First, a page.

words in the typical small array case and leads to less work when
      updating or GC:ing the array.
      Reduces both the runtime and memory allocation by 8.8% on my insert
      benchmark for the HashMap type in the unordered-containers package,
      which makes use of lots of small arrays. With tuned GC settings
      (i.e. `+RTS -A6M`) the runtime reduction is 15%.
      Fixes #8923.
  6. 22 Mar, 2014 1 commit
    • tibbe's avatar
      codeGen: inline allocation optimization for clone array primops · 1eece456
      tibbe authored
      The inline allocation version is 69% faster than the out-of-line
      version, when cloning an array of 16 unit elements on a 64-bit
      Comparing the new and the old primop implementations isn't
      straightforward. The old version had a missing heap check that I
      discovered during the development of the new version. Comparing the
      old and the new version would requiring fixing the old version, which
      in turn means reimplementing the equivalent of MAYBE_CG in StgCmmPrim.
      The inline allocation threshold is configurable via
      -fmax-inline-alloc-size which gives the maximum array size, in bytes,
      to allocate inline. The size does not include the closure header size.
      Allowing the same primop to be either inline or out-of-line has some
      implication for how we lay out heap checks. We always place a heap
      check around out-of-line primops, as they may allocate outside of our
      knowledge. However, for the inline primops we only allow allocation
      via the standard means (i.e. virtHp). Since the clone primops might be
      either inline or out-of-line the heap check layout code now consults
      shouldInlinePrimOp to know whether a primop will be inlined.
  7. 17 Feb, 2014 1 commit
  8. 13 Jan, 2014 1 commit
  9. 21 Nov, 2013 1 commit
    • Simon Marlow's avatar
      In the DEBUG rts, track when CAFs are GC'd · e82fa829
      Simon Marlow authored
      This resurrects some old code and makes it work again.  The idea is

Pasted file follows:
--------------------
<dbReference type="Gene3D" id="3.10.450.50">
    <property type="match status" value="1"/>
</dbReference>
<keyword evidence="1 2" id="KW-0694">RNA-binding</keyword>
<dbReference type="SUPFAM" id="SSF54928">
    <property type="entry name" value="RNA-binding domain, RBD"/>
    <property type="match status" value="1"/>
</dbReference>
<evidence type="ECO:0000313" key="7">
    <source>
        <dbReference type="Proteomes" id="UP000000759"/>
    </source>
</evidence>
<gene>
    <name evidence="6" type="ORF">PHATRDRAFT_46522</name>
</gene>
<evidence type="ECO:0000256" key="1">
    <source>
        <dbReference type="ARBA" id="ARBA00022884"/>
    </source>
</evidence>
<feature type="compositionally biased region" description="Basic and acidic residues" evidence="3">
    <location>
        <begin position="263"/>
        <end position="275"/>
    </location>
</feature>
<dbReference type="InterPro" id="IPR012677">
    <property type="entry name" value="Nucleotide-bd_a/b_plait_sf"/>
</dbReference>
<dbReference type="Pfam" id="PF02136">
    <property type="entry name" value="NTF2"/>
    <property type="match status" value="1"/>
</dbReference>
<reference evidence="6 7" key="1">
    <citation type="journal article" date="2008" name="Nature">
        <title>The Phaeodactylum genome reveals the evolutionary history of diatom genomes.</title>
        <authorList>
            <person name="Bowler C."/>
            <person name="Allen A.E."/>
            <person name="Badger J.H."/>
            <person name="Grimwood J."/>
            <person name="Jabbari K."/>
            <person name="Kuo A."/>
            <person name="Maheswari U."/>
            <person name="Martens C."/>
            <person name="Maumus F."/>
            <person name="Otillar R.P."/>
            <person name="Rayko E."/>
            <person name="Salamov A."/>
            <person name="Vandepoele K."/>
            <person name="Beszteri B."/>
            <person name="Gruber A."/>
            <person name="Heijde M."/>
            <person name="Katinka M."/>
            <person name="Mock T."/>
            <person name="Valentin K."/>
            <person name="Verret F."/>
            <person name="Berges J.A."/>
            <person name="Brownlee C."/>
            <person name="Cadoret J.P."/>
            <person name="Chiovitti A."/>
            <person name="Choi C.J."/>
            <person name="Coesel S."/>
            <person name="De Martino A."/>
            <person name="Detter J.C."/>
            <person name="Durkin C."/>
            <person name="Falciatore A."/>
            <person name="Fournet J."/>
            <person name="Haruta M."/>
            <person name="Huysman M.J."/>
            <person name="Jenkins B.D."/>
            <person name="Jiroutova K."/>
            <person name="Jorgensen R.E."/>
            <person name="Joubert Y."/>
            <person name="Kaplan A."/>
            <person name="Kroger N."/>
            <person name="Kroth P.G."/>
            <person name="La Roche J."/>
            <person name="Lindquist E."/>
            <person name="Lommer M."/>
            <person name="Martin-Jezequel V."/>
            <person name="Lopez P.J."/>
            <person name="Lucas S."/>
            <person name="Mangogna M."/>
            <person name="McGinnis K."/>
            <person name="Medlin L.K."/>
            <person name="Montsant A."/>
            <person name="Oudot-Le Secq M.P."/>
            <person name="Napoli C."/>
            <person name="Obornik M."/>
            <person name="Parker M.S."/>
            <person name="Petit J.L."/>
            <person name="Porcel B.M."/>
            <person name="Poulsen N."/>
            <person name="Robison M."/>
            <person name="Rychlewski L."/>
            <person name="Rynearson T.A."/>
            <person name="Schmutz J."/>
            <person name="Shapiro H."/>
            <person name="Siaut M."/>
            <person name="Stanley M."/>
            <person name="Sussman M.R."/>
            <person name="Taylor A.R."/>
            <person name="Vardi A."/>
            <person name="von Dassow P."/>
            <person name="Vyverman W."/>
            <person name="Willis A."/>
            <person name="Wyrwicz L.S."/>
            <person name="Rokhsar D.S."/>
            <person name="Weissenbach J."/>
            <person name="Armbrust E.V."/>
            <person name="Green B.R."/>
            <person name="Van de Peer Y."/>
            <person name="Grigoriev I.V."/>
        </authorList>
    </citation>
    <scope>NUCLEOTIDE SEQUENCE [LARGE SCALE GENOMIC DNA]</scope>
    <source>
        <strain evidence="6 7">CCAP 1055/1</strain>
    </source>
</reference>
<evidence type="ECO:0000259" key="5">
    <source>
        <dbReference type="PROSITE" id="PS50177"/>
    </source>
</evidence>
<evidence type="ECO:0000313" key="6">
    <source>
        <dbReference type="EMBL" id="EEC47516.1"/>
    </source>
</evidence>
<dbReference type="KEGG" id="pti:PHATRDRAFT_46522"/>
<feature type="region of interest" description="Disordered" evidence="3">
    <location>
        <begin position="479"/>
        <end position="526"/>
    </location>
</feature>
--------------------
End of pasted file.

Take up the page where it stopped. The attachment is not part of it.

that we want to get an error message if we ever enter a CAF that has
      been GC'd, rather than following its indirection which will likely
      cause a segfault.  Without this patch, these bugs are hard to track
      down in gdb, because the IND_STATIC code overwrites R1 (the pointer to
      the CAF) with its indirectee before jumping into bad memory, so we've
      lost the address of the CAF that got GC'd.
      Some associated refactoring while I was here.
  10. 01 Oct, 2013 2 commits
    • Simon Marlow's avatar
    • Simon Marlow's avatar
      Remove use of R9, and fix associated bugs · 11b5ce55
      Simon Marlow authored
      We were passing the function address to stg_gc_prim_p in R9, which was
      wrong because the call was a high-level call and didn't declare R9 as
      a parameter.  Passing R9 as an argument is the right way, but
      unfortunately that exposed another bug: we were using the same macro
      in some low-level Cmm, where it is illegal to call functions with
      arguments (see Note [syntax of cmm files]).  So we now have low-level
      variants of STK_CHK() and STK_CHK_P() for use in low-level Cmm code.
  11. 23 Sep, 2013 2 commits
  12. 21 Aug, 2013 3 commits
  13. 13 Jul, 2013 1 commit
  14. 10 Jul, 2013 1 commit
  15. 09 Jul, 2013 1 commit